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Saturday, October 16, 2021

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From Lagos with love—and the god of fire

From Lagos with love—and the god of fire

Nigerian-born, SF-based musician, DJ, and activist Bisi is just getting started on his quest to 'birth more.'

Bisi is more than a stage name for the 29-year-old Nigerian singer-songwriter who’s called San Francisco home for the last decade. It’s also a career strategy.

“Bisi means to birth more,” the singer, born Adebisi Obateru, told 48 Hills. “I think about it like a cactus. You only need to cut a piece of it and plant it and that basically replicates and creates the whole plant. I’m like that.“

In other words, every single by the Lagos-born world-fusion artist, who got his start performing on the streets of San Francisco before teaming up with his Bisi & The Moonwalker bandmate Joshua Smith, helped to lay the groundwork for his long-anticipated debut solo album, expected to drop early next year.

Each of Bisi’s existing tracks — “Remember San Francisco,” “Not Today,” “Love’s Infection,” “Home,” and “Every Night” — exudes the softness of Bob Marley, the rhythmic energy of Michael Jackson, and the colorful poetry, rap, and storytelling of seminal Nigerian singer Lagbaja.

Bisi’s heartfelt lyrics are a testament to the freedom that the singer-songwriter, who came of age amid Nigerian dictator Sani Abacha‘s oppressive military regime, has felt to express himself — after moving to the US at 17 to study at American River College outside of Sacramento and later at San Francisco State University.

I spoke to Bisi — who’s set to perform with The Moonwalker at PianoFight on Wed/27 and under his DJ moniker AfroBisi at the next installment of his monthly dance party at Little Baobab early next month — about the inspiration behind his locally inspired hit, why his heart’s in San Francisco, and how he maintains a connection to his native Nigeria from almost eight thousand miles away.

48 HILLS How did growing up in Nigeria influence the artist that you are today?

BISI I grew up in Nigeria at a time when we couldn’t talk about what was going on during the military regime of Sani Abacha. But when I moved to the US, I realized how much music was a tool to get the message across and the power of music to change the status quo and continue to speak to the status quo in a way that I can bring people together to make a change.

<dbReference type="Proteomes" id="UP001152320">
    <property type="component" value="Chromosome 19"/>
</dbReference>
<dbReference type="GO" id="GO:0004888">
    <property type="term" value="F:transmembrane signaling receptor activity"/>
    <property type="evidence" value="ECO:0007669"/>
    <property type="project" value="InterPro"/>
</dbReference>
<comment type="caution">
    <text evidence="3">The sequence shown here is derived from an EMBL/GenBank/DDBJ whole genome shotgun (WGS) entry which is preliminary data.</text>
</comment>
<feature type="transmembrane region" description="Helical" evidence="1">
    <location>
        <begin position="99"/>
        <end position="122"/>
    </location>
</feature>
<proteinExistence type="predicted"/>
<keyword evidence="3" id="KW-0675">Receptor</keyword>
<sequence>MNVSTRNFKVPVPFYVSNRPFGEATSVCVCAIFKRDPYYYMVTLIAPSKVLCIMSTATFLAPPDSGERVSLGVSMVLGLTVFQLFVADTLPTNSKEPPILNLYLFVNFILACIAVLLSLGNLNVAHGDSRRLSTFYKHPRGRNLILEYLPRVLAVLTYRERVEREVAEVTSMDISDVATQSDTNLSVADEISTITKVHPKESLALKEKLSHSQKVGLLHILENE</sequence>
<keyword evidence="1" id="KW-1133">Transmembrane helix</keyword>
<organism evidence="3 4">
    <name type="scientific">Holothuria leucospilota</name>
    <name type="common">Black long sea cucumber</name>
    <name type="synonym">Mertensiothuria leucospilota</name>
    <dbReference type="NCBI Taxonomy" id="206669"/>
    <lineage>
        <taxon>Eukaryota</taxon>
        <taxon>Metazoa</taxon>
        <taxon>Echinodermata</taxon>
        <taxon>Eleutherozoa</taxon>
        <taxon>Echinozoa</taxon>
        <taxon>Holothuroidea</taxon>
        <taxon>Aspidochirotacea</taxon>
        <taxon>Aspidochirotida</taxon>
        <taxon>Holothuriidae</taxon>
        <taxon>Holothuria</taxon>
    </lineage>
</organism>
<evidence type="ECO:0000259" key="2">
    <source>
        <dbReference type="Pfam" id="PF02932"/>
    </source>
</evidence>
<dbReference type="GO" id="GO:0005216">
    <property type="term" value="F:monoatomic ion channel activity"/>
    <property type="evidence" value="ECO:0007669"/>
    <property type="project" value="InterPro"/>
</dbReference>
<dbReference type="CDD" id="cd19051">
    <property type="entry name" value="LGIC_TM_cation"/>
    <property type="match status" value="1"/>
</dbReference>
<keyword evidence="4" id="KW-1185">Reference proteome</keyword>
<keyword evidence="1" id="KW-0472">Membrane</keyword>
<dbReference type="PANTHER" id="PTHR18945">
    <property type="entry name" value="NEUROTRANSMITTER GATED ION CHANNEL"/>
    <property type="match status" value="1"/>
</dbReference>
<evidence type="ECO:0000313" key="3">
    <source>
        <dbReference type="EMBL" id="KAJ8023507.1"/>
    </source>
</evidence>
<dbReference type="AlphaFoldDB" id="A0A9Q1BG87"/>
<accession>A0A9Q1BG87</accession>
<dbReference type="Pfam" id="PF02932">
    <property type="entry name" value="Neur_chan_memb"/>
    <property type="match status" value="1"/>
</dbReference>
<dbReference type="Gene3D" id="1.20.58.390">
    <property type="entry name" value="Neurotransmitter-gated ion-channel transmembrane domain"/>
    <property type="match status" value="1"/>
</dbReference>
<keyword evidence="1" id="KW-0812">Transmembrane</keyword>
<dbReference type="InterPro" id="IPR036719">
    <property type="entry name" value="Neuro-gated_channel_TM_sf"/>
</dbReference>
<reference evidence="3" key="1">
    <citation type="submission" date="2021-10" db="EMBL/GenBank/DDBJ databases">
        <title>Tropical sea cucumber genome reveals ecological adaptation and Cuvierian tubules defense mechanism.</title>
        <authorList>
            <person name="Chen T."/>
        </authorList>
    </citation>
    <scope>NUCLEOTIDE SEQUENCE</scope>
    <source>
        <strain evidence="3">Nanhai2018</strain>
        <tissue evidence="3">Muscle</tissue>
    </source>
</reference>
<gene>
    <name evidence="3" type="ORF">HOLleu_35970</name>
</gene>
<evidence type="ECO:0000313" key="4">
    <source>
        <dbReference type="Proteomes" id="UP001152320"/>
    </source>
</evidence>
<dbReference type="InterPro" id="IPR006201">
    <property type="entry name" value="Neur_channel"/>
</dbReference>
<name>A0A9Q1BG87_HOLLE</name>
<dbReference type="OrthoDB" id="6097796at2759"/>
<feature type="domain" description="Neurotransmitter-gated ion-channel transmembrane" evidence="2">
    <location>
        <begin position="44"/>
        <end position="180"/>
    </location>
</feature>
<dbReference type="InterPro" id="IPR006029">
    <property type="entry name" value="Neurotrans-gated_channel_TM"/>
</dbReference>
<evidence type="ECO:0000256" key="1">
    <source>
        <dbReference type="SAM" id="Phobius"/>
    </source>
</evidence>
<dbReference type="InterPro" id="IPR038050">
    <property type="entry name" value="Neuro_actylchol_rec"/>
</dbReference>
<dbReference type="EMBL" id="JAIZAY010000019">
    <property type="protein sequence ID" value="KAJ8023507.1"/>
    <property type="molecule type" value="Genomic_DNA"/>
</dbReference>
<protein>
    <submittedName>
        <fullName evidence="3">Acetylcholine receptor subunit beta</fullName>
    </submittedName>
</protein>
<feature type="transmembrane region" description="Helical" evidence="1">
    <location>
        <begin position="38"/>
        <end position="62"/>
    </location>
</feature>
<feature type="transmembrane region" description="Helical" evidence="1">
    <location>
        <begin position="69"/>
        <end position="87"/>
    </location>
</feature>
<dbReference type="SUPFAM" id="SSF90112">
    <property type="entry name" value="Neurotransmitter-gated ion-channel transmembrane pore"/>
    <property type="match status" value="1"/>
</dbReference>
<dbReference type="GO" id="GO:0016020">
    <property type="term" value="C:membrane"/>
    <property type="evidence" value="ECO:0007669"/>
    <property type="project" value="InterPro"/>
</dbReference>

48 HILLS  When did you start making music?

BISI I started in late 2011. That semester I was very involved with the International Education Exchange Council. That summer, doing a road trip from San Francisco to New York, there was a lot of songwriting and jam sessions going on with the music committee. Being nostalgic about all those experiences, when I moved to a place in the Outer Richmond, we had enough rooms to where the idea of having a studio was getting exciting, so this rough idea started out of that.

48 HILLS Your love letter to The City by the Bay,  “Remember San Francisco” seems to be inspired by warm memories of your early experiences here. Can you tell me about them?

BISI It’s the culmination of that experience and that energy of when I first moved to San Francisco. We ran the International Education Exchange Council and met all these unique people. We had a Thursday night social where we curated experiences for all our members, whether it was to eat somewhere or support a concert venue. So it was a new space for all of us. We’re in a new city and we’re exploring the city together and going to different places. But ultimately it was the joy of experiencing a new city together that was nostalgic for all of us.

48 HILLS What’s your relationship like with Nigeria today?

BISI I’m still connected to that place. It’s my community and I do whatever I can to give back and support musicians there, too. It’s harder for them there, so when I worked for Notes for Notes, we did some work sending some gear back to help set up a few studios there. So I’m always looking for opportunities to help and support people there.

48 HILLS What’s coming up next for you?

BISI I’m about to release an album and I’m excited about all the new music that I have lined up to release in the next few months leading up to the album.

I’m really excited to work with [Director of Photography] Nate Gold on a film based on another film that really touched me as a kid, which told the story of creation from the Yoruba people. It’s the story of Shango, the god of fire. I want to change it to a love story because he falls in love with the shape-shifting goddess of rain, Oshun.

So I’m really excited to make this film to my next album because I’m bringing this story of the Yoruba people to the West. A lot of people growing up in Nigeria watched this film and it was an attempt to tell a truly Yoruba story. It was the first time we had our own superhero, where I felt, ‘Wow, that is so cool — the god of fire.’ So I thought about that this year and got really excited to co-create that film and bring a little bit more of my culture to people that know me and my music.

Wed/27 5:30 pm, $10
PianoFight, SF.
More info here.

Thu/5 10 pm, Free
Little Baobab, SF.
More info here.

Joshua Rotter
Joshua Rotter is a contributing writer for 48 Hills. He’s also written for the San Francisco Bay Guardian, SF Weekly, SF Examiner, SF Chronicle, and CNET.
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